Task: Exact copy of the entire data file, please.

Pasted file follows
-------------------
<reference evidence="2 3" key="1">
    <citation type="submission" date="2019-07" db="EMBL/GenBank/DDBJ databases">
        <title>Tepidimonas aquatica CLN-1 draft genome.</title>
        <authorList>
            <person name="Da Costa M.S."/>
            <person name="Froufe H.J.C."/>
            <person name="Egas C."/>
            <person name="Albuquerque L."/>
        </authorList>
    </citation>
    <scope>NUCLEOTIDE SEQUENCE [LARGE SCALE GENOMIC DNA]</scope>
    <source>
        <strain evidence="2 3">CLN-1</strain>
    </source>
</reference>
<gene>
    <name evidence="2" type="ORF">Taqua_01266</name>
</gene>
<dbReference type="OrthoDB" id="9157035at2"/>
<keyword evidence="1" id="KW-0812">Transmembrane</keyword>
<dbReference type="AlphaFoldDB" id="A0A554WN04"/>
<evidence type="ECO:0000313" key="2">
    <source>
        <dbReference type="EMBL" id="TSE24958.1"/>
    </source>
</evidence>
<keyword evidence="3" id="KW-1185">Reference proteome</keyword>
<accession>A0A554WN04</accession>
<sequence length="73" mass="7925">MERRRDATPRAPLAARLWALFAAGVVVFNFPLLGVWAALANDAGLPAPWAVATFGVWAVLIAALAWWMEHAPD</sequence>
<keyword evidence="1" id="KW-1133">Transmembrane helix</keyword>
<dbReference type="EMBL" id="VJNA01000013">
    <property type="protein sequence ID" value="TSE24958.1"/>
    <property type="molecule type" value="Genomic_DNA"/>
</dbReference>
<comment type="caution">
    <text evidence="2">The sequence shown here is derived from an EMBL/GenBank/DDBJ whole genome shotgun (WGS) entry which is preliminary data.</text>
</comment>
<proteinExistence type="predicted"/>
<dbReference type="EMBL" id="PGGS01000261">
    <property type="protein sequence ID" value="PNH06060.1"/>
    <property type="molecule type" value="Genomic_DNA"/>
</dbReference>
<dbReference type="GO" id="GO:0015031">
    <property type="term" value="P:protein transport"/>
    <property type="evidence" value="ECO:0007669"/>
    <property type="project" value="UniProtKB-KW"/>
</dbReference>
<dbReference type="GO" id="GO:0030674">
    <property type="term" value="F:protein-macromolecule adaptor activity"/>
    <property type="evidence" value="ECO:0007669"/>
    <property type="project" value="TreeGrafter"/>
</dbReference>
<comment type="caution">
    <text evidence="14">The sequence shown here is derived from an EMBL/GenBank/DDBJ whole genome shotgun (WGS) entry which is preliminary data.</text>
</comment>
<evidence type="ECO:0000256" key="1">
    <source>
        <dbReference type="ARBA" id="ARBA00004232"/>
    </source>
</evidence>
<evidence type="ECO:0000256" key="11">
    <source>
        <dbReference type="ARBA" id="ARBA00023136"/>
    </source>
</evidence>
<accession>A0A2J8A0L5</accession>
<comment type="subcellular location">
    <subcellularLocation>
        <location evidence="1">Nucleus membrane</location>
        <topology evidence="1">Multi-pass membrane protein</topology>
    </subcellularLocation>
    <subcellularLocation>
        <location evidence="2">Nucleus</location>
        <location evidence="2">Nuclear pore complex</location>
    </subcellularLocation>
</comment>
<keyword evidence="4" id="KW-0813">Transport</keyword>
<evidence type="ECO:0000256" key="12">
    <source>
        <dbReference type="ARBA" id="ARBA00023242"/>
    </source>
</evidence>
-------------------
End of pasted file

<reference evidence="2 3" key="1">
    <citation type="submission" date="2019-07" db="EMBL/GenBank/DDBJ databases">
        <title>Tepidimonas aquatica CLN-1 draft genome.</title>
        <authorList>
            <person name="Da Costa M.S."/>
            <person name="Froufe H.J.C."/>
            <person name="Egas C."/>
            <person name="Albuquerque L."/>
        </authorList>
    </citation>
    <scope>NUCLEOTIDE SEQUENCE [LARGE SCALE GENOMIC DNA]</scope>
    <source>
        <strain evidence="2 3">CLN-1</strain>
    </source>
</reference>
<gene>
    <name evidence="2" type="ORF">Taqua_01266</name>
</gene>
<dbReference type="OrthoDB" id="9157035at2"/>
<keyword evidence="1" id="KW-0812">Transmembrane</keyword>
<dbReference type="AlphaFoldDB" id="A0A554WN04"/>
<evidence type="ECO:0000313" key="2">
    <source>
        <dbReference type="EMBL" id="TSE24958.1"/>
    </source>
</evidence>
<keyword evidence="3" id="KW-1185">Reference proteome</keyword>
<accession>A0A554WN04</accession>
<sequence length="73" mass="7925">MERRRDATPRAPLAARLWALFAAGVVVFNFPLLGVWAALANDAGLPAPWAVATFGVWAVLIAALAWWMEHAPD</sequence>
<keyword evidence="1" id="KW-1133">Transmembrane helix</keyword>
<dbReference type="EMBL" id="VJNA01000013">
    <property type="protein sequence ID" value="TSE24958.1"/>
    <property type="molecule type" value="Genomic_DNA"/>
</dbReference>
<comment type="caution">
    <text evidence="2">The sequence shown here is derived from an EMBL/GenBank/DDBJ whole genome shotgun (WGS) entry which is preliminary data.</text>
</comment>
<proteinExistence type="predicted"/>
<dbReference type="EMBL" id="PGGS01000261">
    <property type="protein sequence ID" value="PNH06060.1"/>
    <property type="molecule type" value="Genomic_DNA"/>
</dbReference>
<dbReference type="GO" id="GO:0015031">
    <property type="term" value="P:protein transport"/>
    <property type="evidence" value="ECO:0007669"/>
    <property type="project" value="UniProtKB-KW"/>
</dbReference>
<dbReference type="GO" id="GO:0030674">
    <property type="term" value="F:protein-macromolecule adaptor activity"/>
    <property type="evidence" value="ECO:0007669"/>
    <property type="project" value="TreeGrafter"/>
</dbReference>
<comment type="caution">
    <text evidence="14">The sequence shown here is derived from an EMBL/GenBank/DDBJ whole genome shotgun (WGS) entry which is preliminary data.</text>
</comment>
<evidence type="ECO:0000256" key="1">
    <source>
        <dbReference type="ARBA" id="ARBA00004232"/>
    </source>
</evidence>
<evidence type="ECO:0000256" key="11">
    <source>
        <dbReference type="ARBA" id="ARBA00023136"/>
    </source>
</evidence>
<accession>A0A2J8A0L5</accession>
<comment type="subcellular location">
    <subcellularLocation>
        <location evidence="1">Nucleus membrane</location>
        <topology evidence="1">Multi-pass membrane protein</topology>
    </subcellularLocation>
    <subcellularLocation>
        <location evidence="2">Nucleus</location>
        <location evidence="2">Nuclear pore complex</location>
    </subcellularLocation>
</comment>
<keyword evidence="4" id="KW-0813">Transport</keyword>
<evidence type="ECO:0000256" key="12">
    <source>
        <dbReference type="ARBA" id="ARBA00023242"/>
    </source>
</evidence>